Johannesburg - The proposed increase in electricity prices will promote "izinyoka" or the illegal use of power, Gauteng Congress of SA Trade Unions secretary Dumisani Dakile said on Wednesday.
"Izinyoka" - the Zulu word for snakes - is a nickname given to people who connect electricity illegally.
Eskom has applied to National Electricity Regulator of SA (Nersa) for an electricity price increase of 16% every year for the next five years.
This would more than double the price of electricity over five years, taking it from 61 cents a kilowatt hour in 2012/13, to 128 cents a kWh in 2017/18.
Dakile was speaking at a Nersa public hearing in Midrand on the proposed tariff increase.
He criticised Nersa for not taking the hearing to the townships and warned of violent protests over the issue, similar to those seen recently in Sasolburg in the Free State.
"It is a grave injustice for you not to go there [to townships]," he said.
Sasolburg residents embarked on violent protests last week over a municipal merger proposal.
Dakile asked why Eskom was proposing these hikes for a five-year period and said previous hikes had been scheduled to run for three years.
"The 16% tariff hike is also three times more than the inflation rate... We are not prepared to accept it, " he said.
Dakile accused Eskom of not supporting the National Growth Plan and said it threatened to add to the crisis of unemployment.
"What Eskom wants to do to our people is a grave injustice... What is being introduced is another form of apartheid that says those who cannot afford electricity will not have it," he said.
Some in the auditorium greeted this remark with cheers and laughter.
Dakile called for the electricity provider to instead increase the amount of electricity it gave for free to the poor.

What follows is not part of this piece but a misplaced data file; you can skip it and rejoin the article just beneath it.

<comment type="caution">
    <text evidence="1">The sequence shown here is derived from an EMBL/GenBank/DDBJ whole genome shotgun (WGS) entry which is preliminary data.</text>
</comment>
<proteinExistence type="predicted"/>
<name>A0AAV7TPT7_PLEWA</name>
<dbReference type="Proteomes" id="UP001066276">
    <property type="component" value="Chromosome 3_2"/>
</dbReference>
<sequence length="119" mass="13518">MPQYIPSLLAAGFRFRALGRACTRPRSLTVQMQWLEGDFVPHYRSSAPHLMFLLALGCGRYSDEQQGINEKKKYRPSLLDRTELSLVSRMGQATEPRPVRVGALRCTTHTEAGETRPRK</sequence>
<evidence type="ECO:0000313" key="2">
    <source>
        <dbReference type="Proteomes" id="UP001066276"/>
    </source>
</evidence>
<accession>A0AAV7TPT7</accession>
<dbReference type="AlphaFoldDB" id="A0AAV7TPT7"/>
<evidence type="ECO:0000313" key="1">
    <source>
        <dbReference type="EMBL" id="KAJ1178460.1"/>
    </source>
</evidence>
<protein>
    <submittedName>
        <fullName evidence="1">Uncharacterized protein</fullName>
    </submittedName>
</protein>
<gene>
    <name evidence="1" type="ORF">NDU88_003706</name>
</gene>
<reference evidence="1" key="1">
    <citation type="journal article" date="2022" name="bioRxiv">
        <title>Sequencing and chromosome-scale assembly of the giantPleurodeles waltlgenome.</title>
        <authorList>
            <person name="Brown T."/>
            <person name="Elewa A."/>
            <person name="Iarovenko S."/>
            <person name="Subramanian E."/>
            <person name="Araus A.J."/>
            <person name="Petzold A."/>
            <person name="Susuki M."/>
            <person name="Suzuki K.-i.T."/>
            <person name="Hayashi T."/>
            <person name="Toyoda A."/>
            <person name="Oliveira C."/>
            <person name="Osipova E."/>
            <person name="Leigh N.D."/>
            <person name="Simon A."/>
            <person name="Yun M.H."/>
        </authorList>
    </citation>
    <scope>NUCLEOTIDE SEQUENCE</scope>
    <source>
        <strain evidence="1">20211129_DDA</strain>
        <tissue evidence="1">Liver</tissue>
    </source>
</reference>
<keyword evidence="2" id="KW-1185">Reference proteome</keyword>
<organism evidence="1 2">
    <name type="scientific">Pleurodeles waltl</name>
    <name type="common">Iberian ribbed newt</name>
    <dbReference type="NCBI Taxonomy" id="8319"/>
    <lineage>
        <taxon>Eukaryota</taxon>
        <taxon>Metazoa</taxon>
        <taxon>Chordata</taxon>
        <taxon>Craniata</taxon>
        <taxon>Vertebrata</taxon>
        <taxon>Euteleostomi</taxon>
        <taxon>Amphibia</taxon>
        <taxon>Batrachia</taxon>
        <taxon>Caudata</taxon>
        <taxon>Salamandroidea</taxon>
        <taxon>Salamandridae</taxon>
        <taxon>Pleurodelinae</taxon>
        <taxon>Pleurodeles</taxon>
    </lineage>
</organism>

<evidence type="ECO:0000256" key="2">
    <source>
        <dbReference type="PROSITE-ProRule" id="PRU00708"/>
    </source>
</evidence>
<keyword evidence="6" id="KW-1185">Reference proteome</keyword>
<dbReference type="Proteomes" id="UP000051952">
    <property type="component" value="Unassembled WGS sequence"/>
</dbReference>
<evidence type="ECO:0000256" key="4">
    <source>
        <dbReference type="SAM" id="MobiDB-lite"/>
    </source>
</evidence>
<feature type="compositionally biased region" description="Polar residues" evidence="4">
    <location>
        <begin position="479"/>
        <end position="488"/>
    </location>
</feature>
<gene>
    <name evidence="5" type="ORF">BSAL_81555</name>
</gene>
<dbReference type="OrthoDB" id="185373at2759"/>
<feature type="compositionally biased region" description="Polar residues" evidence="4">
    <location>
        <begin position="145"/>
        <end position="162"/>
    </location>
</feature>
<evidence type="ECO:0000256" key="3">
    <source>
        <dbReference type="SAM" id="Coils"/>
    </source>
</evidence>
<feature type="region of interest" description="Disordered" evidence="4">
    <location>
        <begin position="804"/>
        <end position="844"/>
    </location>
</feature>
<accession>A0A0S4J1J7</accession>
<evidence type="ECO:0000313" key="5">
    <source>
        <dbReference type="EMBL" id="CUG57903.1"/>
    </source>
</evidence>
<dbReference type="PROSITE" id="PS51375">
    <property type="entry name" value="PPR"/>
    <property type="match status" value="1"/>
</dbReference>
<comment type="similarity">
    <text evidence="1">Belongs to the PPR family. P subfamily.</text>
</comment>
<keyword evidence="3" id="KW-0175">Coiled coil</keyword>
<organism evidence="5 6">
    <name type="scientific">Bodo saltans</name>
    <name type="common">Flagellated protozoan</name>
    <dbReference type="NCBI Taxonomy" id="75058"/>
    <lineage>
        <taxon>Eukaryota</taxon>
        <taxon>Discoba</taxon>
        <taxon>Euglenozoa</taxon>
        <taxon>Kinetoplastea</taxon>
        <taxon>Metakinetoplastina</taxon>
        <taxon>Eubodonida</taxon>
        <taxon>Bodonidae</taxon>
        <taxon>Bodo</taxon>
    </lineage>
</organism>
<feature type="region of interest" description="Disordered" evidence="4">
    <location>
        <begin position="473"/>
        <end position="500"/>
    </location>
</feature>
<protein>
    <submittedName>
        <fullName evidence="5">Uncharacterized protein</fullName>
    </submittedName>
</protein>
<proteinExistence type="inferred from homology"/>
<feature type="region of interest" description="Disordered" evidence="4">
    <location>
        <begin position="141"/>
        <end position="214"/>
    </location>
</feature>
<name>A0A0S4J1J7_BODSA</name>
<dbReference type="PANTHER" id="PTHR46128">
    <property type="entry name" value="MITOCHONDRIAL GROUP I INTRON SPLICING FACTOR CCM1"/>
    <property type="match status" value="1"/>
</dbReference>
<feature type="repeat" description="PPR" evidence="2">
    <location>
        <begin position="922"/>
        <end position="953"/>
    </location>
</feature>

He said the poor were currently receiving 50kWh for free on a monthly basis. He proposed that it be taken it up to 200kWh.
President of the National Union of Metalworkers of SA (Numsa) Cedric Gina also addressed hearing.
He said the R1.9 trillion that Eskom needed to generate was exaggerated and included needless costs.
"The poor shouldn't be punished with outrageous hikes," he said.
Gina said these hikes threatened to make companies struggle and would see many of them shut down.
He urged the Nersa panel to investigate Eskom's senior managers, arguing that the company's managers had increased from 17 to around 33 in recent years.
He said Nersa should question this and also look into the salaries, bonuses and incentives that the managers were possibly reeling in.
The hearings continue on Thursday.
Earlier, around 100 people carrying placards blocked the gate to the premises.
Some of the placards read: "Eskom's application equals job losses and inflation" and "Link electricity tariff increases to inflation".
Two men wrapped in plastic, with electric cables around their necks, sprawled on the ground. Above their heads were cardboard tombstones with the words: "RIP Eskom, you are killing us".
Several elderly people were among the protesters. One shouted that Eskom was denying them their basic right to electricity.
Besides the proposed electricity hike, the group said they were against nuclear energy. According to one placard this was a "Nuclear Fukushima".
By the time the proceedings ended, all protesters had left the venue.
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